The event will feature cognitive screenings, hearing screenings, balance assessment, evaluations for risk of falling or stroke and more.

Following the screenings, there will be presentations from SOMC physician specialists and nurse practitioners. Each presentation will be followed by a question and answer session.

To learn more about “Matters of the Mind,” or to schedule an appointment for a free health screening, call 740-356-2794. Pre-registration is required and must be completed by March 1.

SOMC announces results of Community Valentine

Southern Ohio Medical Center recently announced the final results of its ‘Community Valentine,’ in which SOMC pledged donations to five local organizations in accordance with how many votes each received in a poll on the hospital’s Facebook fan page. Because of the overwhelming response the poll received, SOMC has rounded up each organization’s donation to the nearest thousand.

SOMC is donating $4,000 to the Steven A. Hunter Hope Fund; $4,000 to Sierra’s Haven; $1,000 to Scioto County 4-H; $1,000 to the Ohio River Valley Chapter of the American Red Cross; and $1,000 to the Stepping Stones House.

Pictured together are representatives from all five organizations, alongside SOMC President and CEO Randy Arnett. From left to right; Josi Brodt and Jo Williams with Scioto County 4-H, Dr. Gail Counts with Sierra’s Haven, Randy Arnett, Virgie Hunter with the Steven A. Hunter Hope Fund, Dan Castle with Sierra’s Haven, Mark Hunter with the Steven A. Hunter Hope Fund, Mary Irwin with the Stepping Stones House and Elijah Allen with the Ohio River Valley Chapter of the American Red Cross.

 

SOMC’s stars ready to shine for Red Cross

Although the event won’t take place until March, voting has already begun for “Dancing with Our Stars,” a local dance competition that serves as a fundraiser for the Ohio River Valley Chapter of the American Red Cross.

The event features two ‘stars’ from Southern Ohio Medical Center: Wendi Waugh and Dr. Nathan Bennington.

Neither Waugh nor Dr. Bennington benefit from formal dance training, and both have admitted to being a bit surprised by how steep the learning curve can be. However, they’re both excited to be developing new skills and using them to help an organization like the Red Cross.

“Keeping in mind that it’s for charity makes it easier,” Waugh said. “I’m all about whatever I can do for the community.”

Waugh is the director of the SOMC Cancer Services/Community Health and Wellness. In that capacity, she works to provide screenings and wellness opportunities for the community. That includes events such as 2012’s ‘Tri for Your LIFE’ triathlon, which attracted more than 100 competitors with some coming from as far away as Florida and Minnesota.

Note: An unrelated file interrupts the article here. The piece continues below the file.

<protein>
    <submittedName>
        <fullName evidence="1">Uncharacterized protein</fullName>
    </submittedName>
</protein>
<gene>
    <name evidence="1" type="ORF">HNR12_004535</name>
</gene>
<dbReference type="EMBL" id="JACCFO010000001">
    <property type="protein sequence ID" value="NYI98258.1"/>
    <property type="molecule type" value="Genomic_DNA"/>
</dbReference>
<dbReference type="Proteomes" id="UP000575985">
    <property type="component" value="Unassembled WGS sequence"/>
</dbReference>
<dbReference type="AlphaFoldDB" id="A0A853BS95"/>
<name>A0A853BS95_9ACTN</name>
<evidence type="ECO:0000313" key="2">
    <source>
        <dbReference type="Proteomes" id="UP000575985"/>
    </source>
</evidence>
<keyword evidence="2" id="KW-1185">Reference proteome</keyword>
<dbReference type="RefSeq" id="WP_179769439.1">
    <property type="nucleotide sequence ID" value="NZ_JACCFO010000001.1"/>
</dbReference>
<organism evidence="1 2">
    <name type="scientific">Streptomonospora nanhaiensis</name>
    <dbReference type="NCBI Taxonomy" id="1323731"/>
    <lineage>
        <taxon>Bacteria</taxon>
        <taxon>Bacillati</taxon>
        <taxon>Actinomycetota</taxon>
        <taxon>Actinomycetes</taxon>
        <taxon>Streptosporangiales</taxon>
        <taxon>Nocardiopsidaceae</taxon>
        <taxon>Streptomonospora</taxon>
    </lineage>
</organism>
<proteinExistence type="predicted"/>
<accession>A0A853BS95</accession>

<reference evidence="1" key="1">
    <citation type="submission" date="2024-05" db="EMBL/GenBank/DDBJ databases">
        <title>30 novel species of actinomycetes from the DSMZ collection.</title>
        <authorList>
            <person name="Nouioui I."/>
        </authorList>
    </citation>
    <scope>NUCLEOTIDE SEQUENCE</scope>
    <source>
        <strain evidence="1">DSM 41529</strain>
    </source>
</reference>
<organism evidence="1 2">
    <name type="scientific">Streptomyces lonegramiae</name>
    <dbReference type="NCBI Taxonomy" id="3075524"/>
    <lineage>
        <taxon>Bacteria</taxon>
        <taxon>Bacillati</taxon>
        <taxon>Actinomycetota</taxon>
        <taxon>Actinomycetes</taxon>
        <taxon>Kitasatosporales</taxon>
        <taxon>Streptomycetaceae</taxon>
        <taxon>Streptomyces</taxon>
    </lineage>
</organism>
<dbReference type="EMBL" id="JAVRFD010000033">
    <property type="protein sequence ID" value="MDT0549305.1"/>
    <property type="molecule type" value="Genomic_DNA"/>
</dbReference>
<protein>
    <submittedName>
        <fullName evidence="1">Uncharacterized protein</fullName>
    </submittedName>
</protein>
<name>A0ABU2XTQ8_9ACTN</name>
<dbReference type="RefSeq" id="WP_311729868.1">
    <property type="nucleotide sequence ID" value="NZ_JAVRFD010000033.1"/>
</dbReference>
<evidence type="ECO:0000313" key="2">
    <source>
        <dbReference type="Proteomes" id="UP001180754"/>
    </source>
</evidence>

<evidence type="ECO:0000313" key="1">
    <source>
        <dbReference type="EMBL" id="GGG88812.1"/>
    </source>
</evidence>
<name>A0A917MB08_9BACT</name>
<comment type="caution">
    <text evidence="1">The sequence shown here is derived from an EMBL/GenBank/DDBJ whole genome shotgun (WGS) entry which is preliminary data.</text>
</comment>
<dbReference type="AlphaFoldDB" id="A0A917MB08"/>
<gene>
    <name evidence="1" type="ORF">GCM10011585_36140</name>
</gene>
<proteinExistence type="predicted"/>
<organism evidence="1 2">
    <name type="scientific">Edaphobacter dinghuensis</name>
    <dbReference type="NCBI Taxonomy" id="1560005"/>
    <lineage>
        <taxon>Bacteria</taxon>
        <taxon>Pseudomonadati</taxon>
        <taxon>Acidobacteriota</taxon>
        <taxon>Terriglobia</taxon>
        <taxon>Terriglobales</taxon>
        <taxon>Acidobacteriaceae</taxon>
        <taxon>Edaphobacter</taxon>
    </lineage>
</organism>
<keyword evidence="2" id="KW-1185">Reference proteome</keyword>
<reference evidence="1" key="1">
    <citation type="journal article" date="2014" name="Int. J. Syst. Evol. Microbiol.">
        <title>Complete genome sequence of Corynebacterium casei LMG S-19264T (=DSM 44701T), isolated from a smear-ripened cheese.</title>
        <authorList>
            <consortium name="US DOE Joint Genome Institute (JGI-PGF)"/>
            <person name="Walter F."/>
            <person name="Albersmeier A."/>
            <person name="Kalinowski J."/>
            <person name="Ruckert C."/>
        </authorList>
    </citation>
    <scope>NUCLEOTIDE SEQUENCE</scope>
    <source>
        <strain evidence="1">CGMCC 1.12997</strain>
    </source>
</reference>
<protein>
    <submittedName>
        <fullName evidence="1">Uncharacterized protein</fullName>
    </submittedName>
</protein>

Waugh’s primary goal may be to raise funds for the Red Cross, but there is one other goal she’d like to accomplish – she’d like to win.

“I feel like I’m putting a lot of hours into this, and I hope that in the end my partner and I look like professional dancers,” Waugh said. “In fact, I want to do so well that they ask me to dance as a professional next year.”

In order to do that, she has spent many hours with her dance partner, Dan Gray, learning the cha-cha. Dr. Bennington has also invested considerable time into learning to dance.

“I have never taken dance lessons or done anything like that. Trying to learn dancing from somebody else is definitely foreign to me,” Dr. Bennington said.

His partner, Debbie Kielmar, is the Group Fitness Supervisor at the SOMC LIFE Center and has put together their routine for the competition. Dr. Bennington is careful, however, not to reveal too much about their plans.

“All I’m going to say is that ours is going to be the most unique,” Dr. Bennington said. “It won’t be ballroom dancing, let’s put it that way.”

Like Waugh, Dr. Bennington has a history of community service and involvement that motivates him to help raise funds for the Red Cross. In fact, Dr. Bennington was a recipient of the Red Cross’ Humanitarian Award in 2012. He received the honor along with Dr. George Pettit after the duo traveled to the Philippines for a medical mission that included removing a 33-pound tumor.

Votes can already be cast online for both Wendi Waugh and Dr. Nathan Bennington, but each vote requires a $1 donation to the Red Cross.

To support Wendi Waugh, visit http://ow.ly/hvZBw.

To support Dr. Nathan Bennington, visit http://ow.ly/hvZE0.

Additional information can be found by liking SOMC on Facebook at www.facebook.com/SouthernOhioMedicalCenter.